During the Pap smear
A Pap smear is performed in your doctor's office and takes only a few minutes. You may be asked to undress completely or only from the waist down.
You'll lie down on your back on an exam table with your knees bent. Your heels rest in supports called stirrups.
Your doctor will gently insert an instrument called a speculum into your vagina. The speculum holds the walls of the vagina apart so that your doctor can easily see your cervix. Inserting the speculum may cause a sensation of pressure in your pelvic area.
Then your doctor will take samples of your cervical cells using a soft brush or a flat scraping device called a spatula. This usually doesn't hurt.
After the Pap smear
After your Pap smear, you can go about your day without restrictions.
Depending on the type of Pap test you're undergoing, your doctor transfers the cell sample collected from your cervix into a container holding a special liquid to preserve the sample (liquid-based Pap test) or onto a glass slide (conventional Pap test).
The samples are transferred to a laboratory where they're examined under a microscope to look for characteristics in the cells that indicate cancer or a precancerous condition.
Ask your doctor about when you can expect the results of your Pap smear. In some cases, your doctor will contact you only if something of concern is found or if it's determined that you need further testing.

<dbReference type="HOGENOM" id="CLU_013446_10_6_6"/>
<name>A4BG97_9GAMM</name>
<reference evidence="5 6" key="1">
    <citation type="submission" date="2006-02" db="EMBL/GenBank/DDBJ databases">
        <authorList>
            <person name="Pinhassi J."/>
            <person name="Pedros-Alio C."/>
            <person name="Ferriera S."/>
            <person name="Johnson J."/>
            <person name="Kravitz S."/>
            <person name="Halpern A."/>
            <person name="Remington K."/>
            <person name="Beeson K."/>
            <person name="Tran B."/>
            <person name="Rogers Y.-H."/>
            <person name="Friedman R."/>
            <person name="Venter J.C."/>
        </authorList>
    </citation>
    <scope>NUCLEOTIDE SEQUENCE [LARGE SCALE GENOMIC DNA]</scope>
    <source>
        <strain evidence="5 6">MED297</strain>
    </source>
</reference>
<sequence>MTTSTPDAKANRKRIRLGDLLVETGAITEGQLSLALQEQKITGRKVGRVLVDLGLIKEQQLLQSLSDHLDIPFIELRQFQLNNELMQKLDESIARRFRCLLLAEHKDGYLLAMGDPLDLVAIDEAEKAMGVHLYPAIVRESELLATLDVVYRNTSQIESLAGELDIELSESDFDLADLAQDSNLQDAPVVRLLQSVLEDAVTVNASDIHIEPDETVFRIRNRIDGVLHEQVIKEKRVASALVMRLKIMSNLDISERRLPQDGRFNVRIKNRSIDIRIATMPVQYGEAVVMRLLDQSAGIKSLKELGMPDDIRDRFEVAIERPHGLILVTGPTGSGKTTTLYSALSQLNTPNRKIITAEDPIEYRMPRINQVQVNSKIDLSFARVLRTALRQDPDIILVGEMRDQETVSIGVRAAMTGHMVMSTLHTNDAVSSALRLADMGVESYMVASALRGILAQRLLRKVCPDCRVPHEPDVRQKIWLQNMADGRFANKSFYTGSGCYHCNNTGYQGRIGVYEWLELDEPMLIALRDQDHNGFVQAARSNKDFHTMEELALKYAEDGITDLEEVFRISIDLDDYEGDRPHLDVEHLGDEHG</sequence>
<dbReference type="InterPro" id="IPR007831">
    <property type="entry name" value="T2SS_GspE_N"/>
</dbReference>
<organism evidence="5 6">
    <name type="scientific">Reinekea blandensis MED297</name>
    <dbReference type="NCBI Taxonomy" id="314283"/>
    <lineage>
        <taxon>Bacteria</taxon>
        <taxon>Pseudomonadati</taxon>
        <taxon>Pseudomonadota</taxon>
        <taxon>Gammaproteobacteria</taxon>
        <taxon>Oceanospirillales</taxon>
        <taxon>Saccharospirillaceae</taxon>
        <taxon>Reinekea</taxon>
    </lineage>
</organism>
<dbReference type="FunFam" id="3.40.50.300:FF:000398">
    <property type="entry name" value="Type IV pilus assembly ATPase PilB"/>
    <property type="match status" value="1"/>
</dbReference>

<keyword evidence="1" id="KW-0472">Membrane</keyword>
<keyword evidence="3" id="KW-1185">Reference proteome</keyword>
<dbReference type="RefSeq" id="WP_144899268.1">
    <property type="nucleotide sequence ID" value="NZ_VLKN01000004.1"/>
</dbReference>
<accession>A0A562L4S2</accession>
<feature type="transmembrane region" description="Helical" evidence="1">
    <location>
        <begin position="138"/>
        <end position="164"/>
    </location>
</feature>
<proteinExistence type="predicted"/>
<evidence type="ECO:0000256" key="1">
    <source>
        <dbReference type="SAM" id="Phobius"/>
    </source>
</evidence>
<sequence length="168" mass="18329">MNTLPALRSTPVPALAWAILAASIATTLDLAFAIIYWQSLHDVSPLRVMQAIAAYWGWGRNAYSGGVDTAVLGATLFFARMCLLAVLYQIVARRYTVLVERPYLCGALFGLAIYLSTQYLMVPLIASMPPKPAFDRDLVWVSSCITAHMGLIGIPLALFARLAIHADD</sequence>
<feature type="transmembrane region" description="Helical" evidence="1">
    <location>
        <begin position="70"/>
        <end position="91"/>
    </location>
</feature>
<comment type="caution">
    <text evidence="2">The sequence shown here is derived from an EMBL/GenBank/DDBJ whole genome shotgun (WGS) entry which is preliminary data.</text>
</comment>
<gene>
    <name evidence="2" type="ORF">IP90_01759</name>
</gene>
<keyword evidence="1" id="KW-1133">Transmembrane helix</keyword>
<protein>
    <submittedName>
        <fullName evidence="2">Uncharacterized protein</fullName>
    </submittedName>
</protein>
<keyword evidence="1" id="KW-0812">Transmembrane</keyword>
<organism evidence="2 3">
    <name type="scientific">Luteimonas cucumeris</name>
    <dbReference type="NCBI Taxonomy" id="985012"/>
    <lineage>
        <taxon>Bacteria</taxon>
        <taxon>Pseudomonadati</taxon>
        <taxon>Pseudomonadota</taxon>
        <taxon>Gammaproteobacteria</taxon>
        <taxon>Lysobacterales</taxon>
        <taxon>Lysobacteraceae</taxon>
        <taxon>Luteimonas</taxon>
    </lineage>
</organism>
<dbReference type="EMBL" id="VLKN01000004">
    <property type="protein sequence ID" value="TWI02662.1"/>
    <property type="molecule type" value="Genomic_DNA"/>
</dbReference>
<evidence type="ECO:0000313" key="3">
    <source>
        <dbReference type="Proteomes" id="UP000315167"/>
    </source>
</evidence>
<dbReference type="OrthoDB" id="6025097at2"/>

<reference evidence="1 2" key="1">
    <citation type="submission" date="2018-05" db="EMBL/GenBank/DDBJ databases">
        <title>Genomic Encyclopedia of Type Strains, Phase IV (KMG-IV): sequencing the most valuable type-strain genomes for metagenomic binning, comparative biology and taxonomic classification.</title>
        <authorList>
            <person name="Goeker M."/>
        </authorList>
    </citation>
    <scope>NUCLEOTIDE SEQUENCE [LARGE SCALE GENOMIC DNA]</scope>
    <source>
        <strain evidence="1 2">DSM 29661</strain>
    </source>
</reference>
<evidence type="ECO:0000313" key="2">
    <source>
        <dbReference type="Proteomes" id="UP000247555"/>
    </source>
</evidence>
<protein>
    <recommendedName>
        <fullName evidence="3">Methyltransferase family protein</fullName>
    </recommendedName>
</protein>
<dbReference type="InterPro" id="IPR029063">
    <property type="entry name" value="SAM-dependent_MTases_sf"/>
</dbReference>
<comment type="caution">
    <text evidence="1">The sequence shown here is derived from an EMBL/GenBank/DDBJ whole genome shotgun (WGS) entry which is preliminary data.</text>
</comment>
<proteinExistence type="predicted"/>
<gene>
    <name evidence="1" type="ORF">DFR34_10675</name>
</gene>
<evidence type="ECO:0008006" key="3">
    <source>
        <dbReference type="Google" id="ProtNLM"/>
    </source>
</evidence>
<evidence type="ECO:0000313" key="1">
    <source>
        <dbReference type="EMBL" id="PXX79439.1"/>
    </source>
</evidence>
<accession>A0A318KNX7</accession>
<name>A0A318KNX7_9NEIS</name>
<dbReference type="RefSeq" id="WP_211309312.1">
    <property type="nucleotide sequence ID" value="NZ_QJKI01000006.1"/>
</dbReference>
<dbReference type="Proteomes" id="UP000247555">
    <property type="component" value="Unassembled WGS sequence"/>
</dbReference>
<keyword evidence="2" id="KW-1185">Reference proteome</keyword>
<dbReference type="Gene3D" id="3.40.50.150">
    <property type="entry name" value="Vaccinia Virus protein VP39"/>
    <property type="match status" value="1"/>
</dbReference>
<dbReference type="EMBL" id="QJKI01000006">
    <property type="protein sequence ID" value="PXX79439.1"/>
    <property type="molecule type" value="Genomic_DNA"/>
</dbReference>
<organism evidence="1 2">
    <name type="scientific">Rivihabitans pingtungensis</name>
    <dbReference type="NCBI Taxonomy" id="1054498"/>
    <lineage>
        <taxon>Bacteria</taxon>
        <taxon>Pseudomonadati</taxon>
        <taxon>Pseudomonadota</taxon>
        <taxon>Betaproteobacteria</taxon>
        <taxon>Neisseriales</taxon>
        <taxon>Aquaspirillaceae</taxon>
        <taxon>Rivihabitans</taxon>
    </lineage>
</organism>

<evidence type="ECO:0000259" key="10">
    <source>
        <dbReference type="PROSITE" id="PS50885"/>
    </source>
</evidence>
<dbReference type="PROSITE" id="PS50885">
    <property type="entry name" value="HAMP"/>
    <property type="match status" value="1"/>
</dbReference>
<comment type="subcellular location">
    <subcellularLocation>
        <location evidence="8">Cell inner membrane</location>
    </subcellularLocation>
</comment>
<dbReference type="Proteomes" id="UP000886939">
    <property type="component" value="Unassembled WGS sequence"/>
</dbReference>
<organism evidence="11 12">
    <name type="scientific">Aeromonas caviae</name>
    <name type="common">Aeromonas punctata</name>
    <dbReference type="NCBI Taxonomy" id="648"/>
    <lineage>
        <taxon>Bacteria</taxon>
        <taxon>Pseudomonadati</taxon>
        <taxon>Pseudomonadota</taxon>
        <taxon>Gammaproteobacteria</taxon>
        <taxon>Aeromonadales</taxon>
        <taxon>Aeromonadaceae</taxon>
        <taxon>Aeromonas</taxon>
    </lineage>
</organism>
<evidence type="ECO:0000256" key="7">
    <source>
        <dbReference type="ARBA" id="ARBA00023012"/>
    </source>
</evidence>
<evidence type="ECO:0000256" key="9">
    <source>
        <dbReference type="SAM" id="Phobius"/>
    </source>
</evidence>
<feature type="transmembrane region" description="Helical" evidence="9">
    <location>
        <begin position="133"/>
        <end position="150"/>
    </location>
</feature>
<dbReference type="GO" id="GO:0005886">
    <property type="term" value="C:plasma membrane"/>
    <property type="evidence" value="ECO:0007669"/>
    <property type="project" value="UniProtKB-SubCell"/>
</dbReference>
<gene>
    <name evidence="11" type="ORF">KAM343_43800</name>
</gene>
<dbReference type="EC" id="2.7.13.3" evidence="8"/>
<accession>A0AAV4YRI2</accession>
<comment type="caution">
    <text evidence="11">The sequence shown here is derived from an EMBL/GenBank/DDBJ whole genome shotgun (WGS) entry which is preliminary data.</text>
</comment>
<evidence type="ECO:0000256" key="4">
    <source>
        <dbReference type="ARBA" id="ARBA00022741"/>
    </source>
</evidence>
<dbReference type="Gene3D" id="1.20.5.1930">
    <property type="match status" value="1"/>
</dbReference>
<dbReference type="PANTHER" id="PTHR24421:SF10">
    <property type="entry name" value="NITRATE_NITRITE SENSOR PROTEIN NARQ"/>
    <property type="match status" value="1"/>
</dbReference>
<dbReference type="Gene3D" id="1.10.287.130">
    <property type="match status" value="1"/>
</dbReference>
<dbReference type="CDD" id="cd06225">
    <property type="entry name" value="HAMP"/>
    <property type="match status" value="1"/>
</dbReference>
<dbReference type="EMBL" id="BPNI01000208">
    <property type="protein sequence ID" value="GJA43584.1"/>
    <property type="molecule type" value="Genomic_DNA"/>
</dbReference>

Oct. 31, 2012
- The Pap test. American Congress of Obstetricians and Gynecologists. http://www.acog.org/For_Patients. Accessed May 22, 2012.
- Pap test. WomensHealth.gov. http://www.womenshealth.gov/faq/pap-test.cfm. Accessed May 22, 2012.
- Cervical cytology screening. American Congress of Obstetricians and Gynecologists. Obstetrics & Gynecology. 2009;114:1409.
- Saslow D, et al. American Cancer Society, American Society for Colposcopy and Cervical Pathology, and American Society for Clinical Pathology screening guidelines for prevention and early detection of cervical cancer. CA: A Cancer Journal for Clinicians. 2012;62:147.
- Screening for cervical cancer. Rockville, Md.: Agency for Healthcare Research and Quality. http://www.uspreventiveservicestaskforce.org/uspstf11/cervcancer/cervcancerrs.htm. Accessed May 22, 2012.
- Preventive services for adults. Bloomington, Minn.: Institute for Clinical Systems Improvement. http://www.icsi.org/guidelines_and_more/gl_os_prot/preventive_health_maintenance/preventive_services_for_adults/preventive_services_for_adults__11.html. Accessed May 22, 2012.
- Cervical cancer screening. Fort Washington, Pa.: National Comprehensive Cancer Network. http://www.nccn.org/professionals/physician_gls/f_guidelines.asp. Accessed May 22, 2012.
- American College of Obstetricians and Gynecologists (ACOG) Committee on Practice Bulletins — Gynecology. ACOG Practice Bulletin No. 131: Screening for Cervical Cancer. Obstetrics & Gynecology. 2012;120:1222.